N.C. State University’s Plants for Human Health Institute (PHHI), located at the N.C. Research Campus, has begun operations at three new greenhouses near the life sciences hub in Kannapolis. The $340,000 greenhouse complex will strengthen N.C. State’s infrastructure at the N.C. Research Campus, creating about 10,000 square feet of additional space for plant trials and fostering relationships with business and campus partners that can rent space for individual or collaborative research projects.
The greenhouses, located on Glenn Avenue about a mile from the institute, are already home to broccoli and strawberry research trials. PHHI scientists study plants – mainly fruits and vegetables – to discover and deliver innovative plant-based solutions to advance human health.
Dr. Allan Brown, an applied molecular geneticist with the institute, is conducting broccoli-breeding trials at the greenhouses.
By cross-pollinating different varieties of broccoli, each containing specific traits of value, Brown aims to breed a new, better broccoli.
“Our goal is to capture the best characteristics from multiple broccoli plants – great flavor or cancer-fighting properties, for example – and combine them via traditional breeding into one ‘super broccoli,’” said Brown. “The new greenhouses play a critical role by providing additional lab space in a controlled environment, which should accelerate the research.”
Next door to the broccoli building is a greenhouse filled with about 200 varieties of strawberry plants.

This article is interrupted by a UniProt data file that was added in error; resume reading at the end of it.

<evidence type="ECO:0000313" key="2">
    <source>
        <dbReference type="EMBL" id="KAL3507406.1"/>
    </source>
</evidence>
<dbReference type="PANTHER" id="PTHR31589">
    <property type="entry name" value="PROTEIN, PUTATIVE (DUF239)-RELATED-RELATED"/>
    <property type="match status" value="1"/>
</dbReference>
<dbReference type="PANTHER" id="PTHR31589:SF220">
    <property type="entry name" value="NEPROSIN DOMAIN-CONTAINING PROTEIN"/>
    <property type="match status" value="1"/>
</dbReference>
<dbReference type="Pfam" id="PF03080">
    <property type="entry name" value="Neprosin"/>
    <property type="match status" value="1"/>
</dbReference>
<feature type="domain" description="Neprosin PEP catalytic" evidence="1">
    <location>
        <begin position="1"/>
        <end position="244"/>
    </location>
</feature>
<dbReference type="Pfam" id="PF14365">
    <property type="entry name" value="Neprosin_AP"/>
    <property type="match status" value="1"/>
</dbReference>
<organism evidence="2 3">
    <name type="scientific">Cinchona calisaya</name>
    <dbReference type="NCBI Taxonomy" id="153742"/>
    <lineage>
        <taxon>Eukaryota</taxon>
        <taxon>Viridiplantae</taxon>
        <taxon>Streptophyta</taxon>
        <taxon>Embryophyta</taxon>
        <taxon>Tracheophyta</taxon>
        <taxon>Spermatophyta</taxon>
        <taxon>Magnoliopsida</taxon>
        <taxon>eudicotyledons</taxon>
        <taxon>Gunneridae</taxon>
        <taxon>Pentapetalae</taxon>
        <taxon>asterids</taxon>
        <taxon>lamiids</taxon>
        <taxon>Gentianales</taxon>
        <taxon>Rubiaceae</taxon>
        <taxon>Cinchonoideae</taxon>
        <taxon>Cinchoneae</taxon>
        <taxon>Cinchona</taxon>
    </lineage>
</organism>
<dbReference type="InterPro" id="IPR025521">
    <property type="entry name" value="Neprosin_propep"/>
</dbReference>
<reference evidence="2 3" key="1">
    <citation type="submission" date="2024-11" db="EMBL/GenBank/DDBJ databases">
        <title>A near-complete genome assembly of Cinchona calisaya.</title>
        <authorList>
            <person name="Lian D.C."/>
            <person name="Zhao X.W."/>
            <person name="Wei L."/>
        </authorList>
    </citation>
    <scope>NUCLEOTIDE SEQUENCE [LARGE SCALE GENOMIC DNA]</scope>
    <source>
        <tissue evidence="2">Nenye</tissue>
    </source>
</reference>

Dr. Jeremy Pattison, PHHI’s strawberry breeder, is leveraging the new facilities for his research program as well. Isolated from local farming operations, the Kannapolis greenhouses have allowed Pattison to start strawberry disease-resistance trials.
“We are using the greenhouses to determine the disease-resistance of certain strawberry plants,” explained Pattison. “Varieties that demonstrate ideal properties will then go to the Piedmont Research Station in Salisbury for evaluation of production characteristics, like yield, size and color. The data that comes out of the greenhouses directly impacts our strawberry breeding decisions.”
Ultimately, Pattison aims to breed a superior N.C. strawberry via traditional methods, one that will extend the growing season and add value to the state’s agriculture industry.
Pattison has also been a key figure in getting the greenhouses up and running, dating back to the research and development phase in 2008. This month he was part of the selection committee at PHHI that hired Megan Bame as the greenhouse operations technician.
In the newly created position, Bame oversees daily activities at the greenhouses, manages space allocation and helps ensure that research is carried out effectively and safely. Bame, whose background includes a master’s degree in horticulture from N.C. State and more than 10 years of experience in the greenhouse industry, officially started work at the PHHI greenhouses on July 9.
N.C. State wants to expand the greenhouse complex to include a headhouse, which would serve as the center of operations with support facilities like labs, offices, restrooms and storage space, but detailed plans are not yet in place. Still, the university is confident its investment will pay dividends.
“As the Plants for Human Health Institute continues to expand its staff, it is critical that we offer our researchers the resources necessary to move the science forward,” said Dr. Mary Ann Lila, PHHI director. “Our greenhouse facilities add another dynamic component to what we’re able to do and play an integral role in our mission.”
Writer: Justin Moore